Part 3 | Beefing Up Your Protein Intake

Welcome to Part 3. Let's learn how to make increasing your daily protein intake less complicated. 
If you missed parts 1 + 2, check out the links below:
( Part 1 | But What About Protein? )
( Part 2 | Finding Your Protein Bullseye )


Building muscle is a time game… so are dietary adjustments, especially when it comes to adding or taking away calories. If you find your current protein intake is a far cry from the protein required for your goals, starting small is best.

The last thing you want to do is suddenly stuff your body with nutrients it’s not used to processing on the reg. A sudden increase in protein, especially without adequate fiber & water, can lead to gastrointestinal distress. Let's be real, nobody likes being glued to the porcelain throne. Additionally, protein is a dense macro nutrient: It takes your body significantly longer and more energy to break down 1g of protein than it does to breakdown 1g carb. This can translate to feeling full or "stuffed". Ever notice how satisfied you feel after eating a decent portion of quality meat? That's isn't by accident-- it's protein's density! If you're new to the protein game, suddenly increasing your intake can leave you feeling bloated and over-stuffed as your body works to process greater quantities than it's used to. If your current intake is low:

Start by increasing your daily intake by 20-30g.
Adapt for 4-7 days before increasing another 20-30g.

Additionally, increase your water intake
& eat plenty of fibrous foods and vegetables.

This is a general recommendation. If you need to progress slower, or find you adjust quicker, by all means! Pay attention to how you feel and watch how your body reacts to your increase in protein each week, especially in your workouts!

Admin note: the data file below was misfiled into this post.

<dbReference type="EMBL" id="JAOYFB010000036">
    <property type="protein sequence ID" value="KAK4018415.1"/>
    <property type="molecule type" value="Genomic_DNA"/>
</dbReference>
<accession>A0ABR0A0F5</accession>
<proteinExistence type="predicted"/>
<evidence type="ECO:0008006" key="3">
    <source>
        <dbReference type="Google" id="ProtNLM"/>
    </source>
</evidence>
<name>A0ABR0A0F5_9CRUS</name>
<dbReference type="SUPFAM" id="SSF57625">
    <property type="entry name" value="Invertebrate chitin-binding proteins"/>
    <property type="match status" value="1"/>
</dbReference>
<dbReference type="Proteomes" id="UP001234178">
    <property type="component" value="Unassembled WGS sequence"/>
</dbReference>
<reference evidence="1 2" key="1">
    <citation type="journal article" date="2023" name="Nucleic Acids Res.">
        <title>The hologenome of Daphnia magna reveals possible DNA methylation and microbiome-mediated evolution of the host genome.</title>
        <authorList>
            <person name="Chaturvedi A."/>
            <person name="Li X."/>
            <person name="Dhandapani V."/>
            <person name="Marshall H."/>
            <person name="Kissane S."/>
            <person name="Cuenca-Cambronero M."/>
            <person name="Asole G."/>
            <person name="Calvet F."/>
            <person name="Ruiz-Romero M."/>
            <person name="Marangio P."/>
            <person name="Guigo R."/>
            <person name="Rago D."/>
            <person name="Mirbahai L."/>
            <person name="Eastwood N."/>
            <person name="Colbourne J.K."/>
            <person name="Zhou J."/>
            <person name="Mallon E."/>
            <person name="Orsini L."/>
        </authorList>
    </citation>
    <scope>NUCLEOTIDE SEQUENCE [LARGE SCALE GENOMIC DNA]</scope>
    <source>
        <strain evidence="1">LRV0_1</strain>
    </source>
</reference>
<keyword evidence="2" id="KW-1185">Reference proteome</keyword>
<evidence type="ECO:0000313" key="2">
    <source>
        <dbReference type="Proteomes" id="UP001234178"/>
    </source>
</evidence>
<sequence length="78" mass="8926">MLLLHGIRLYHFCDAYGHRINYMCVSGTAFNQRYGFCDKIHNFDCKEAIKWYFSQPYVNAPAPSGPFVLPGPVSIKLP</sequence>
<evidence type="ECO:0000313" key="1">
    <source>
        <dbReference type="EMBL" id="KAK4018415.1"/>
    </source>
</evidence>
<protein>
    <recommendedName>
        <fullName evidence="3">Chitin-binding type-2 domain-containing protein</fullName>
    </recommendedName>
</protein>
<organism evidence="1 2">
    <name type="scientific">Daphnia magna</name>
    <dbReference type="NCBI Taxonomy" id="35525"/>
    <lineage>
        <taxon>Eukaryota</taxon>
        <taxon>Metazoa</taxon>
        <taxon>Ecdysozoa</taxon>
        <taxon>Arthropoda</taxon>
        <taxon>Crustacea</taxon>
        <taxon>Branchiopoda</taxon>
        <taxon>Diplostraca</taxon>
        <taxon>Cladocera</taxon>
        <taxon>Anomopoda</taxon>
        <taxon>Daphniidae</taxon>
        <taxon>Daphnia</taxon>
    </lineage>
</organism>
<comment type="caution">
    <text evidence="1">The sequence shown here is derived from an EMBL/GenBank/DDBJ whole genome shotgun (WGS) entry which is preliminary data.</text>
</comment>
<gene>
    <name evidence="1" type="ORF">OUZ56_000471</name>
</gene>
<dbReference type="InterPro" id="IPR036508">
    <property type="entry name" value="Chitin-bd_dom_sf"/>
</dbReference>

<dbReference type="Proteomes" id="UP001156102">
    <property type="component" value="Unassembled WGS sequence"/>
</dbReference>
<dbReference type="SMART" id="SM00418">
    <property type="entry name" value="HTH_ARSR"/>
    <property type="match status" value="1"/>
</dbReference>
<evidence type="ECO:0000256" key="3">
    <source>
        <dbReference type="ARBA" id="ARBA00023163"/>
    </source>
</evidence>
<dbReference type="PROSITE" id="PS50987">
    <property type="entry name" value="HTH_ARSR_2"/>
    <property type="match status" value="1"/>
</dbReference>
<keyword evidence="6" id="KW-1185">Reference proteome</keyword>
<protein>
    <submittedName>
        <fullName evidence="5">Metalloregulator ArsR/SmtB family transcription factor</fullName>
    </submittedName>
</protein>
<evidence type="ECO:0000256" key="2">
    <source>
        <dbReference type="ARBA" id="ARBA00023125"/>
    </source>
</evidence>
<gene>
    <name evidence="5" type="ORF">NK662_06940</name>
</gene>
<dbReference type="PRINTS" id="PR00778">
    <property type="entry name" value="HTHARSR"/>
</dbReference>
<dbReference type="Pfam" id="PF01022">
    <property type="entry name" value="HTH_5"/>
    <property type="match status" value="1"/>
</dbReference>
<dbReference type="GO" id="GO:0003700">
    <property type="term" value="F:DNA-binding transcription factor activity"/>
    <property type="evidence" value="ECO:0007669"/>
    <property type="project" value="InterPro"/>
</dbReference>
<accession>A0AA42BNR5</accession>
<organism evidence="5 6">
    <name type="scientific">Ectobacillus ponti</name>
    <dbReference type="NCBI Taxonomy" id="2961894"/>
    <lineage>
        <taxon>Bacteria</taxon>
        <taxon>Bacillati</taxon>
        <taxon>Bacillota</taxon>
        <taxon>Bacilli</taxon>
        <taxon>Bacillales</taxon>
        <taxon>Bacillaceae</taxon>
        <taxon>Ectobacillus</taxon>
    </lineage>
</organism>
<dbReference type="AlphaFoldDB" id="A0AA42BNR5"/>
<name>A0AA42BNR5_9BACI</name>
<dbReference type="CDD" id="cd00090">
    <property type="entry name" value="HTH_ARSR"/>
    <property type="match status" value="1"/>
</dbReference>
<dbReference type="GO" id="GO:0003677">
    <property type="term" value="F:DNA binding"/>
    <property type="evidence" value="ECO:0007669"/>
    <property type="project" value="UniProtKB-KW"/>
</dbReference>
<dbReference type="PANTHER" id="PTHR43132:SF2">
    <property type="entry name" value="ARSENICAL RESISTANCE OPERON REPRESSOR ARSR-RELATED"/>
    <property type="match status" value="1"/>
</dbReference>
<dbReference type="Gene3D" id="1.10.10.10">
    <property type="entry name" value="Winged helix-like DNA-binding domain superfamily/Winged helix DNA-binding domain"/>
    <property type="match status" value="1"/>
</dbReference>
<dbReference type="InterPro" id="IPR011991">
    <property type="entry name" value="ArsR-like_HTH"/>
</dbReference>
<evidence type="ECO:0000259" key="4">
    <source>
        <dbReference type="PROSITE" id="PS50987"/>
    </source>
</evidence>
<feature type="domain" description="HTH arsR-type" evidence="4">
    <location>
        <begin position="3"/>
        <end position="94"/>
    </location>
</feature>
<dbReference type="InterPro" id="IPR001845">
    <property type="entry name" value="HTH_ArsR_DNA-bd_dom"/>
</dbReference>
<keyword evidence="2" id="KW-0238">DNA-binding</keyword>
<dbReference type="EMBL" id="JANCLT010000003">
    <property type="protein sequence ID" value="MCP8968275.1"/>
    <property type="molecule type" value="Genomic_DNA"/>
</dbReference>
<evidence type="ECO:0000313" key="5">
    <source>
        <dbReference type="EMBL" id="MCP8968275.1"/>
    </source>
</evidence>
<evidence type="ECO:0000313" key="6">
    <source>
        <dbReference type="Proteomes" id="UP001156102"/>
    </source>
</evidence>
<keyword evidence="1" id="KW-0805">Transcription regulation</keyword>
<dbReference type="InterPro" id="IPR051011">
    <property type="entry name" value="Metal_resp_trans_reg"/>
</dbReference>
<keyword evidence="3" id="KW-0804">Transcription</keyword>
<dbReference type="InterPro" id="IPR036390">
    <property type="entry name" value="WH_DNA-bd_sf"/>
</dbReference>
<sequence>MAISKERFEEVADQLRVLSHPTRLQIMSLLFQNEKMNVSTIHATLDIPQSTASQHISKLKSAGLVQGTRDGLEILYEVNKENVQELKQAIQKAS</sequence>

1. Set a protein target for meals, snacks, & post workout

I prefer to start getting my protein intake up early in the day as I find it is the hardest macro nutrient to consume all of (remember, protein is dense!). Having a lot of protein left at the end of the day can create some serious issues for your tummy and protein goals. I generally feel "stuffed" after eating about 40g; if I have tons of protein left over by evening time, I end up eating so much protein that I feel too stuffed to eat another bite! That, or I miss my protein target all together because I literally can't eat anymore. Save yourself the forced protein binge and make protein your most important macro to distribute evenly throughout the day. Assign protein target ranges to every meal and be sure to hit them! Here is a good place to start from:

General Meal Protein Targets:

  • 20-40g of protein per meal
  • 10-20g of protein per snack
  • 10-20g following your workout

These ranges are based on my personal guidelines to achieve my protein count, but I feel they are a good range to begin from. Experiment with your own meals/snacks and adjust accordingly!


2. Identify Protein Dense Foods